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1/28/2019 | 1 MINUTE READ

APR: Use of Recycled Plastic Linked to Reduced Energy Consumption

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The report examined recycling processes for three of the most common types of plastic material recycled today: polyethylene terephthalate (PET), high-density polyethylene (HDPE) and polypropylene (PP)

A new report published today by the Association of Plastic Recyclers (APR, Washington, D.C.) finds significant reductions in energy consumption and greenhouse gas emissions associated with incorporating recycled plastic resin into the manufacturing of new products.

The report, a Life Cycle Inventory Analysis conducted by leading industry research consultants Franklin Associates, a division of ERG, analyzed the energy requirements and environmental impacts of postconsumer recycled plastic resin as compared to virgin plastic resin.  

“This study shows a win-win for companies who incorporate recycled plastic resin into their new products. They can improve the environmental sustainability of their products and processes and reduce their energy costs,” says Steve Alexander, president of APR. “It demonstrates the importance and effectiveness of the full recycling chain for plastic goods - a chain that starts with companies manufacturing recyclable products, and ends with consumers buying products made from recycled materials.”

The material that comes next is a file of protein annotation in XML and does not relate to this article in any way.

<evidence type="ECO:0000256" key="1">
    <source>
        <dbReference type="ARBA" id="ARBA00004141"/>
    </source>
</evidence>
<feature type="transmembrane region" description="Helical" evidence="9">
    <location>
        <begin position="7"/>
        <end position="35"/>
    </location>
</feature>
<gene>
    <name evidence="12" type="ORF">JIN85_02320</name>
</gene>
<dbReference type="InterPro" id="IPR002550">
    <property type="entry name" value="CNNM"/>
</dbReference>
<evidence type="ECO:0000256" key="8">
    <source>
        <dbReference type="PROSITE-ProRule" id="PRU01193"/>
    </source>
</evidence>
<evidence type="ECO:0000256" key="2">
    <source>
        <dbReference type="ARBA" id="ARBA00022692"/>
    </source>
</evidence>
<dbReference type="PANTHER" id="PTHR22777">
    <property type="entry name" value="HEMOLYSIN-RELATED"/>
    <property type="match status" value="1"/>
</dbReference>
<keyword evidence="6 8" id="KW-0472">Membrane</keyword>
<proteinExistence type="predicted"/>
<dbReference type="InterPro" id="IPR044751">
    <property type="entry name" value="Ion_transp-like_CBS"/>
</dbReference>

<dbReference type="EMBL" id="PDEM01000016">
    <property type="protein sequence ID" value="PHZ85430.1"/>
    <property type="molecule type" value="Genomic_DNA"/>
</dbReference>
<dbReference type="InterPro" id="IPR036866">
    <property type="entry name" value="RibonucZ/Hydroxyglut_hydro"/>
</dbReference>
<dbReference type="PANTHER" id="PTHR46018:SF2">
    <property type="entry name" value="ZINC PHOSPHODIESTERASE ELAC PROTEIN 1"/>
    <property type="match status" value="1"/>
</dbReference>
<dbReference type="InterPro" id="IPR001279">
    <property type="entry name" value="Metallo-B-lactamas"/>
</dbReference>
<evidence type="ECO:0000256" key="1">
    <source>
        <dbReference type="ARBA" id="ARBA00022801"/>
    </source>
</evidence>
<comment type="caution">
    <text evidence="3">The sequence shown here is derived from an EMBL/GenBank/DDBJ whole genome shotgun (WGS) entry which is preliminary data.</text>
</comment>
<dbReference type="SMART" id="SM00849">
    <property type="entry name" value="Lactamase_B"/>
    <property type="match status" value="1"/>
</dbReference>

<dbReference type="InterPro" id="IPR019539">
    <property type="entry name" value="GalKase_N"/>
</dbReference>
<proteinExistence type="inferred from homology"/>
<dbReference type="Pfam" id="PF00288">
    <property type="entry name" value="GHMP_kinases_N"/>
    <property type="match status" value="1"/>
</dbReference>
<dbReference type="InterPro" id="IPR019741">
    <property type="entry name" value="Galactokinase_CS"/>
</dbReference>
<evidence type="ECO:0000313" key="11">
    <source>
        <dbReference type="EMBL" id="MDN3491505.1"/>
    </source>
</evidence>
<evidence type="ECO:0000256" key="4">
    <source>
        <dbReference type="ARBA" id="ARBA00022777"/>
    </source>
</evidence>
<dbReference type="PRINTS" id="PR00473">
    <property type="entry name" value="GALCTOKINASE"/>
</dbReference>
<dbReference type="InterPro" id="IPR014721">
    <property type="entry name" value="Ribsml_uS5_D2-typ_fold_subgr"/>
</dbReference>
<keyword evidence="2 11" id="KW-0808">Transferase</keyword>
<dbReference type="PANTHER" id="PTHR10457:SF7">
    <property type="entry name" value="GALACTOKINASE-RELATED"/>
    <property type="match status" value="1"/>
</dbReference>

The report examined recycling processes for three of the most common types of plastic material recycled today: polyethylene terephthalate (PET), high-density polyethylene (HDPE) and polypropylene (PP). According to the report, using recycled plastic reduced total energy consumption by:

  • 79% for PET
  • 88% for HDPE
  • 8% for PP 

At the same time, using recycled plastic limited emissions by:

  • 67% for PET
  • 71% for HDPE
  • 71% for PP 

“This report clearly demonstrates the benefits of a renewed commitment to plastic recycling,” stated Jamie Camara, CEO of PetStar and chair of The APR Board of Directors. “It is critical that North America continues to invest in our recycling infrastructure so that we can expand the material that is collected, sorted, and processed for second use. Recycling and using recycled materials are good for manufacturers, consumers and the planet.”

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